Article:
We receive questions all the time from clients and prospective clients regarding retirement plans and how they are divided in divorce. Unfortunately, there is no quick and straightforward answer to that question. The division of property in Indiana depends greatly on the facts and circumstances of each case. However, there are some uniform concepts and rules that will help give you an idea of how the trial court will treat a retirement plan during divorce. In this blog, we provide a brief overview of how property is divided in Indiana, and specifically how retirement plan assets are divided in a divorce.
In divorce cases, it is well established in Indiana that all “marital property” goes into the marital pot for division. Marital property is property owned by either spouse, regardless of if the property was acquired before the marriage or during the marriage. Nor does it matter if the property is titled in only one of the spouse’s names, or if it is jointly titled. All property is presumptively marital property. Importantly, Indiana’s “one-pot” theory prohibits trial court’s from excluding any asset in which a party has a vested interest. When it comes to retirement accounts, the first step in determining whether it will be included as marital property is whether the retirement account is vested.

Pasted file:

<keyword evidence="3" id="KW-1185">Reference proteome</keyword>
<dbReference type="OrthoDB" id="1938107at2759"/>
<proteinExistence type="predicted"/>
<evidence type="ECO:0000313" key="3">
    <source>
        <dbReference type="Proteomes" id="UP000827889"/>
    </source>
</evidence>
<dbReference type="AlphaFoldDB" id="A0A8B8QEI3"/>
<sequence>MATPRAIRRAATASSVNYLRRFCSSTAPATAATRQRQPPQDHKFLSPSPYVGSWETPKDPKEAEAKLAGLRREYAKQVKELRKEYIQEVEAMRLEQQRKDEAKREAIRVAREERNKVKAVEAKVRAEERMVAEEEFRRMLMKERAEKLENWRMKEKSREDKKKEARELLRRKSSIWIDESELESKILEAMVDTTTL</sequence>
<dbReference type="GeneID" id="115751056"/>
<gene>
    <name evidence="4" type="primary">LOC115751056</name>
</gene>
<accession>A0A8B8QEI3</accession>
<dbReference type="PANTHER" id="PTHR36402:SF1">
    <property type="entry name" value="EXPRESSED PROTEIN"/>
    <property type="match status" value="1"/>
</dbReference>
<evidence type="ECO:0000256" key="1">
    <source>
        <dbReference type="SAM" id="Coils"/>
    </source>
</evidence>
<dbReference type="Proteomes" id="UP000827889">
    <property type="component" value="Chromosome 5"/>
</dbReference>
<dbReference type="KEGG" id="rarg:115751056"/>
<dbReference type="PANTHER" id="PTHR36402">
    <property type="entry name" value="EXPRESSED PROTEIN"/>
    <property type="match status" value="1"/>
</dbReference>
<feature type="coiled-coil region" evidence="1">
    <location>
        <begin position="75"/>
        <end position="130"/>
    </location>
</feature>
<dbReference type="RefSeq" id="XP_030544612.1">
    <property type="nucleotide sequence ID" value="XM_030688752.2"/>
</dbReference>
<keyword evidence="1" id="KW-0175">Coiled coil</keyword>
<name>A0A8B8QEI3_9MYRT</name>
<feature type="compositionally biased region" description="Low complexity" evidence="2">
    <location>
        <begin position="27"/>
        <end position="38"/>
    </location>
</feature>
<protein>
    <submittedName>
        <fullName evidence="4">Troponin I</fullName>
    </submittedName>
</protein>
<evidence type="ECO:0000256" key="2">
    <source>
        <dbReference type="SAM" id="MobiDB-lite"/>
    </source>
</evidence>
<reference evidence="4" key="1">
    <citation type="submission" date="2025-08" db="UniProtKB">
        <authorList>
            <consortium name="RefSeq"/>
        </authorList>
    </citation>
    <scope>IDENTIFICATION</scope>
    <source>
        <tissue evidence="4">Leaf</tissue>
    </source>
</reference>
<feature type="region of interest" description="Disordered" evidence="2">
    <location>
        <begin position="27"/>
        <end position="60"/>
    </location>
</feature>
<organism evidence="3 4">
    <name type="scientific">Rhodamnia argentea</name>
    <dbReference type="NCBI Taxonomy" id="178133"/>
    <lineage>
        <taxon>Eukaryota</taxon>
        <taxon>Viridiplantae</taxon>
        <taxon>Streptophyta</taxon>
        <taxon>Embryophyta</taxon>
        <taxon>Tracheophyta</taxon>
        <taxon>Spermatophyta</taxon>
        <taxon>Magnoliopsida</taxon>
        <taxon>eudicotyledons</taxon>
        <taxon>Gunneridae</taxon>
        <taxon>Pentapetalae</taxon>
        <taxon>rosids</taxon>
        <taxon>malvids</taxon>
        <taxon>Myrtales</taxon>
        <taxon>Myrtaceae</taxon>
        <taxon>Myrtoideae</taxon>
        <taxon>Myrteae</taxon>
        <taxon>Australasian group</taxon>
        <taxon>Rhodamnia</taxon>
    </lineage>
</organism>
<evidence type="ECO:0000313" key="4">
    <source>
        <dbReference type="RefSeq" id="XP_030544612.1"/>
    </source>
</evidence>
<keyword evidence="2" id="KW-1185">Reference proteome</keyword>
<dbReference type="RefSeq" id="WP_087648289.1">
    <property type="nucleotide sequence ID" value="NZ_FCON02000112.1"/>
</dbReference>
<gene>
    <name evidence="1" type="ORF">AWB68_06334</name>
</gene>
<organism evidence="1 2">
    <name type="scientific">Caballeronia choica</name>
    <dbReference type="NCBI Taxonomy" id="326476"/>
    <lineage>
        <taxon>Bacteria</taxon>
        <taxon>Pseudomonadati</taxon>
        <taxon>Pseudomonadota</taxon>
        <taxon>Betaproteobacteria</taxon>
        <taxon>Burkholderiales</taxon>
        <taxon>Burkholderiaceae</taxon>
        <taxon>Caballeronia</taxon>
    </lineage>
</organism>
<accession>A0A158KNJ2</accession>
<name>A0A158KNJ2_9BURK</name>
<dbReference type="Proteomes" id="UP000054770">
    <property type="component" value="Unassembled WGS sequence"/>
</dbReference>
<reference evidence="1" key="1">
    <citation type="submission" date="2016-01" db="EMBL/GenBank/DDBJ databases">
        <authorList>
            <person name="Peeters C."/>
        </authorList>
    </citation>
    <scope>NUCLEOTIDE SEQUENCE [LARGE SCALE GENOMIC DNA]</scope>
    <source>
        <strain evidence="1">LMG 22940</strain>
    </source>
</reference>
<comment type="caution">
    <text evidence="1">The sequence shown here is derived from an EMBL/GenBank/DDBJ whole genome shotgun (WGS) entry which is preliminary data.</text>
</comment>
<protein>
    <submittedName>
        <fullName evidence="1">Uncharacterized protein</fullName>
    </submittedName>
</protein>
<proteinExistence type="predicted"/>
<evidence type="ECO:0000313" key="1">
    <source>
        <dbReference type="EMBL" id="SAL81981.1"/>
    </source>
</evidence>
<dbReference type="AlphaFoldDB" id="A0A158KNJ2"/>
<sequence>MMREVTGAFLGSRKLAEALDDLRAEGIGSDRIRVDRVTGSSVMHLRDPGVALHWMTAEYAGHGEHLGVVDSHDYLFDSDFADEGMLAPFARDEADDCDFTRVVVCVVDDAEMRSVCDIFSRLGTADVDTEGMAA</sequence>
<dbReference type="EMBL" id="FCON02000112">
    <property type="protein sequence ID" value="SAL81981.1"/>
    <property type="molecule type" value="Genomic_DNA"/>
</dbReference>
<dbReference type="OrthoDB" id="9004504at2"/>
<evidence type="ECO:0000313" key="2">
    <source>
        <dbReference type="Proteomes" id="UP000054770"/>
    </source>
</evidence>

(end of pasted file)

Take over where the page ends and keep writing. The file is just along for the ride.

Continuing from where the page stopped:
The importance of determining whether a retirement account has vested is that, in many instances, individuals getting divorced may not be at an age in which they are receiving their pension or retirement. Instead, payments may not come for many years down the road. But does that mean you will not be entitled to the pension? Well, it depends. As our Supreme Court has explained, whether a right to a present or future benefit constitutes an asset that should be included in marital property depends mainly on whether it has vested by the time of dissolution.1
A retirement plan will be considered to be vested if: (1) there is a present right to withdraw pension or retirement benefits; (2) the right to receive pension or retirement benefits that are not forfeited upon termination of employment but that are payable after the divorce; and (3) the right to receive pay that was acquired during the marriage that is or may be payable after the dissolution of marriage.2 Thus, if you or your spouse has a retirement plan that is vested, or at least partially vested, the retirement plan will be considered a marital asset subject to division.
These types of situations are extremely fact-sensitive, and the above information is general in nature. Divorces are emotional times for all involved. Not only are they emotional, but often time complex, especially when it comes to property division and pensions/retirement accounts. Obtaining skilled counsel is key to relieving some of the burdens that comes with divorce. This blog was written by attorneys at Ciyou & Dixon, P.C. who handle divorces of all types throughout the state. It is written and posted for general educational purposes and is not to be construed as legal advice or solicitation for services. It is an advertisement.